Potential solutions

To address these problems, leaders of conference presentations discussed a large number of potential solutions. In one example, Lanthier co-presented with colleagues from Kansas State University (KSU) on a project that provided nutrition education in rural grocery stores. Under a U.S. Department of Agriculture (USDA) Agriculture Food and Research Initiative (AFRI) grant, Lanthier and KSU colleagues, along with University of Minnesota Extension Center for Family Development staff Laura Perdue and Elizabeth Quillo, worked with a store in central Minnesota to increase healthy food choices and provide consumer education, including highlighting a nutritional scoring system called NuVal being used in-store.

Other presenters discussed how to diversify retail options, or access funding from grant and loan programs. Attendees also discussed the feasibility of utilizing excess storage for food hubs.

From implementing strategies to increase sales of healthy foods and produce, to utilizing excess storage space to serve as a re-distributor for neighboring town stores, rural grocers are finding solutions. The 2016 summit served as a way for more than 100 rural grocers from Minnesota and Midwestern states to come together to network, share stories and strategies, and help each other overcome one of the greatest challenges facing rural America.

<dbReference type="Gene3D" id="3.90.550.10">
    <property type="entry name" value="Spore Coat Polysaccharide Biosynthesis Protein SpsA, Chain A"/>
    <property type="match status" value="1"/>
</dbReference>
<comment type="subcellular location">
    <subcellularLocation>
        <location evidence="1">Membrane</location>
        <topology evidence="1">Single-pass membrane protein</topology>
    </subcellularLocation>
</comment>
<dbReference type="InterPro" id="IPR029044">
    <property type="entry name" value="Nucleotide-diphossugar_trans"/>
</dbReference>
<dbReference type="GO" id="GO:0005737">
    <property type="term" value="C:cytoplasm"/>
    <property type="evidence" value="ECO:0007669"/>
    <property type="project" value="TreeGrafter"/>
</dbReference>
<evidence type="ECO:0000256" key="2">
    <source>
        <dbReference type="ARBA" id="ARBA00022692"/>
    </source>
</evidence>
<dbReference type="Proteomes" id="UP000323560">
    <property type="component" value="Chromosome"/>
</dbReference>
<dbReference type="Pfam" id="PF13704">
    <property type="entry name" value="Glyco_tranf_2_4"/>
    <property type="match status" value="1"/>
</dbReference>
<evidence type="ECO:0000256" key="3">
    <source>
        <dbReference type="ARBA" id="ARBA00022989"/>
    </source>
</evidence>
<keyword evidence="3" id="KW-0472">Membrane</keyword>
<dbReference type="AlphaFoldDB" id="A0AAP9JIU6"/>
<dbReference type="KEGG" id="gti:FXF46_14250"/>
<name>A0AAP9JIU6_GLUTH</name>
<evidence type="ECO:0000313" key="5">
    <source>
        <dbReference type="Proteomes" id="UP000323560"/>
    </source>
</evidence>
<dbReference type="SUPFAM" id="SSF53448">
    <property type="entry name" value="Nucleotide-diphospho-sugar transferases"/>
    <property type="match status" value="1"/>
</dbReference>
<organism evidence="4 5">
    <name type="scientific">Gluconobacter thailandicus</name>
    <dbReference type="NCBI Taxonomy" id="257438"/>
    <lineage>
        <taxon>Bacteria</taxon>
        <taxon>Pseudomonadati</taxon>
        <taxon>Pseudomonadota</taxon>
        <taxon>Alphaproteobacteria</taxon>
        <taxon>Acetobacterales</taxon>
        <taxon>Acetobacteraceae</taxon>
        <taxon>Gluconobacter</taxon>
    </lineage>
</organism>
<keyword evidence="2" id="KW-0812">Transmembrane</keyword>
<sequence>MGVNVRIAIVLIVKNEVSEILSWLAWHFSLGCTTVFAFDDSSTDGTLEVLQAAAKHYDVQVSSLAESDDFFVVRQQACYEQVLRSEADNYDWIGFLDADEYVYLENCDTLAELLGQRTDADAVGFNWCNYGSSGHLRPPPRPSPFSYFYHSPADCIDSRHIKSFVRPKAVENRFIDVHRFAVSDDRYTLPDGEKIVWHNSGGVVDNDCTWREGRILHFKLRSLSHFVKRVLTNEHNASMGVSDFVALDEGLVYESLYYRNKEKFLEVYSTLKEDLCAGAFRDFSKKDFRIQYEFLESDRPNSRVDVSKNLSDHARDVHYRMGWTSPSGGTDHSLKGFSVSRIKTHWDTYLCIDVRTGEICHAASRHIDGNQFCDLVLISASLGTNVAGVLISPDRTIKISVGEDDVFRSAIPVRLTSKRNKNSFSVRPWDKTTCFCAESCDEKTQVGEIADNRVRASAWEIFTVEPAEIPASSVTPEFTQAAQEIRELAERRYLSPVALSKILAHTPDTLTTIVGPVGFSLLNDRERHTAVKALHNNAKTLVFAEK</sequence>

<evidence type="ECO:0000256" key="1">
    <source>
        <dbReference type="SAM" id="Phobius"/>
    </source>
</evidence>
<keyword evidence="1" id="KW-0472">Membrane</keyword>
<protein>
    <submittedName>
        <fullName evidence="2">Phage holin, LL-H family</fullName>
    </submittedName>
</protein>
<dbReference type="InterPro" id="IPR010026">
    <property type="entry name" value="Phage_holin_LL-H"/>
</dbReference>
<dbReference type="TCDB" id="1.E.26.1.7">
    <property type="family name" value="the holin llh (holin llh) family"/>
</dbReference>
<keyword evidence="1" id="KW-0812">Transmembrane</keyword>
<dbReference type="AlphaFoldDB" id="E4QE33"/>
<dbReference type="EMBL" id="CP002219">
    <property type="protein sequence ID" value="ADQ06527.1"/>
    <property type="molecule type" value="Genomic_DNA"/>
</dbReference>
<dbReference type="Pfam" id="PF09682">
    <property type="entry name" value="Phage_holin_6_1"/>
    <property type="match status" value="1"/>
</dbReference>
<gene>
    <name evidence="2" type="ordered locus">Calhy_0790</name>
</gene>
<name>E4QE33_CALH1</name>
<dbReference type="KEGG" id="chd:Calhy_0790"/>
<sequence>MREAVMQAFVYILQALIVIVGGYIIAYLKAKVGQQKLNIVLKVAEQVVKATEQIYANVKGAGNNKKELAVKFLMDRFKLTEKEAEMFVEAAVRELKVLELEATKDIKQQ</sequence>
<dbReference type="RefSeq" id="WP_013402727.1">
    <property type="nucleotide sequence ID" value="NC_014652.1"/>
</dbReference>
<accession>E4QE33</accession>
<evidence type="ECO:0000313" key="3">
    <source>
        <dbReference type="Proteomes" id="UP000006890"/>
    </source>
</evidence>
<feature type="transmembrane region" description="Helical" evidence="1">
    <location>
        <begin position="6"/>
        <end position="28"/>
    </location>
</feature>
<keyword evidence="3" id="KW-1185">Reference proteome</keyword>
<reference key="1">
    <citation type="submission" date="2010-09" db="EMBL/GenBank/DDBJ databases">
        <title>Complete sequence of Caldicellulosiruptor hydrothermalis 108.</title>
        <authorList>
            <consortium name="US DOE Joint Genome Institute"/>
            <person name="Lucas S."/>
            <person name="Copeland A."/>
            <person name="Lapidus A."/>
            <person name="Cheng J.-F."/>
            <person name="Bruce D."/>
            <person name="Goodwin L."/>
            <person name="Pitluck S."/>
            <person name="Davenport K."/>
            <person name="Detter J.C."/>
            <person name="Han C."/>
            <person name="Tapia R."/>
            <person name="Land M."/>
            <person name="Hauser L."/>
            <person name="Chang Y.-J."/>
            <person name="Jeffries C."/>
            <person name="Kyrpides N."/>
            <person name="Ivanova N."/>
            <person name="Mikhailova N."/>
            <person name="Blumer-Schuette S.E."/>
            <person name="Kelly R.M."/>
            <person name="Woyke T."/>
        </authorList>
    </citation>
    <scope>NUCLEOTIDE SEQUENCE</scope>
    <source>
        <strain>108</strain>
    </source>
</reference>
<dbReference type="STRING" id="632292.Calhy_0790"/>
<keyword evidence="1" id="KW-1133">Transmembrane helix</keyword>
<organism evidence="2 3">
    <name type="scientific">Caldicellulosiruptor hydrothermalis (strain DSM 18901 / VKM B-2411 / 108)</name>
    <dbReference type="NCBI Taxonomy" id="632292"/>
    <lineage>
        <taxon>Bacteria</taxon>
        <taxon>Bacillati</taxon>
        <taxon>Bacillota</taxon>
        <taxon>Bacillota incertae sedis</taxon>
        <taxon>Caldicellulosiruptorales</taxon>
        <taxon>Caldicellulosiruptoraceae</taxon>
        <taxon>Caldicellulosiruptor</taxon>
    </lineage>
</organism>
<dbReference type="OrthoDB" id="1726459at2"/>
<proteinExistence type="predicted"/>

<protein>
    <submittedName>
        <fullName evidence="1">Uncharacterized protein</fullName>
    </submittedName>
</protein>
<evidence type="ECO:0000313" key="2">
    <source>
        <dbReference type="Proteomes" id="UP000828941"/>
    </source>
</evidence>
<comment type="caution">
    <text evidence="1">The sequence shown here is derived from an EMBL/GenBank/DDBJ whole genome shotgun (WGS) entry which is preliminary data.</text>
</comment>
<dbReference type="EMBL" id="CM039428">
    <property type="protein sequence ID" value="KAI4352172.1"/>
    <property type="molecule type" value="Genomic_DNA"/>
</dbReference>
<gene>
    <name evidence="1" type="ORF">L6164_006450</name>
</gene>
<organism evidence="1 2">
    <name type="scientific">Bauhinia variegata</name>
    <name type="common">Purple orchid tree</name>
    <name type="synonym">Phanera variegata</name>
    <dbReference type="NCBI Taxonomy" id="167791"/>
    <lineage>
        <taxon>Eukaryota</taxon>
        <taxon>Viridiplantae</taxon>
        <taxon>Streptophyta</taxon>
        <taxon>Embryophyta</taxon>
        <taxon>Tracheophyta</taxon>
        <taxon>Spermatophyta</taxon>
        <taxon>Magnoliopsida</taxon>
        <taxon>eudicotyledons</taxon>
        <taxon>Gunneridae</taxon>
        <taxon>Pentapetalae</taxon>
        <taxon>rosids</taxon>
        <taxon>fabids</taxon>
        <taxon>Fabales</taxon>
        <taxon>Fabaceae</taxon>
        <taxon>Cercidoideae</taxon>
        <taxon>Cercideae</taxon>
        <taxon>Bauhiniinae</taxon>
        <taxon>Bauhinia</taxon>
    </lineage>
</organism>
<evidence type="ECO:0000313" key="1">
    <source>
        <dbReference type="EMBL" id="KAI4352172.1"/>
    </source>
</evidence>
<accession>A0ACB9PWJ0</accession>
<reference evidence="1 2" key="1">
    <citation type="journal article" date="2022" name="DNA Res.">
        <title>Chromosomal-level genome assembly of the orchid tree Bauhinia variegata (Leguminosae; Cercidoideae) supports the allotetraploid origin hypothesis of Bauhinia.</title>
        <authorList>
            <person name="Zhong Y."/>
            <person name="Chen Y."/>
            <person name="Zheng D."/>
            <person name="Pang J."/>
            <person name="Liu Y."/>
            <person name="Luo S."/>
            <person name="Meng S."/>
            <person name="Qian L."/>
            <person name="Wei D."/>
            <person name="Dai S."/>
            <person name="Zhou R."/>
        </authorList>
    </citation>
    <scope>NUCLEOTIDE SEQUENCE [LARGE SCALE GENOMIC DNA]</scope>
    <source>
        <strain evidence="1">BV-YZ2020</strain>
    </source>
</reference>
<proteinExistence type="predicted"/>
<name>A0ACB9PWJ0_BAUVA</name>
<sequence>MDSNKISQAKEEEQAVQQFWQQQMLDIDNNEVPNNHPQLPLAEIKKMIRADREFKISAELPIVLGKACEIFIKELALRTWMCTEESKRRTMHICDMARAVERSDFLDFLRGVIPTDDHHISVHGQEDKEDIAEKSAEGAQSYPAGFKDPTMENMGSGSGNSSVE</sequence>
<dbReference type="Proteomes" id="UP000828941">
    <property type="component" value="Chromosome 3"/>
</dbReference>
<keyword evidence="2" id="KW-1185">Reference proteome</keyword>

Gosch’s Grocery in Randall, Minnesota, participated in a USDA grant strengthening rural grocery stores by providing consumer education on healthy food choices. RSDP Statewide Director Kathy Draeger presents a check to store owners Lori and Denny Mueller for their participation.

In small communities, rural grocery stores are a major source of local taxes, serve as important hubs for community members, and drive the local economy as dollars spent at the store are re-spent on other local businesses. While many stores face hardships, there are dedicated store owners and committed institutional partners such as the University of Minnesota Extension and Kansas State University’s Rural Grocery Initiative that have the ability to assist. The National Rural Grocery Summit brings attention to rural grocery stores’ role in ensuring strong rural communities.

Learn more

Interested in learning more about Minnesota’s rural grocery landscape? Visit RSDP’s Rural Grocery Resource page and download at-a-glance fact sheets from our statewide Rural Grocery Store Survey covering:

RSDP’s rural grocery work was also recently featured in Minnesota Alumni magazine and the Extension Center for Community Vitality’s Vital Connections newsletter.

Greg Schweser is RSDP’s Associate Director for Local Foods and Sustainable Agriculture. Karen Lanthier is RSDP’s Assistant Program Director for Sustainable Agriculture and Food Systems.

RSDP connects communities with the resources of the University of Minnesota to drive sustainability in Greater Minnesota, and is part of University of Minnesota Extension.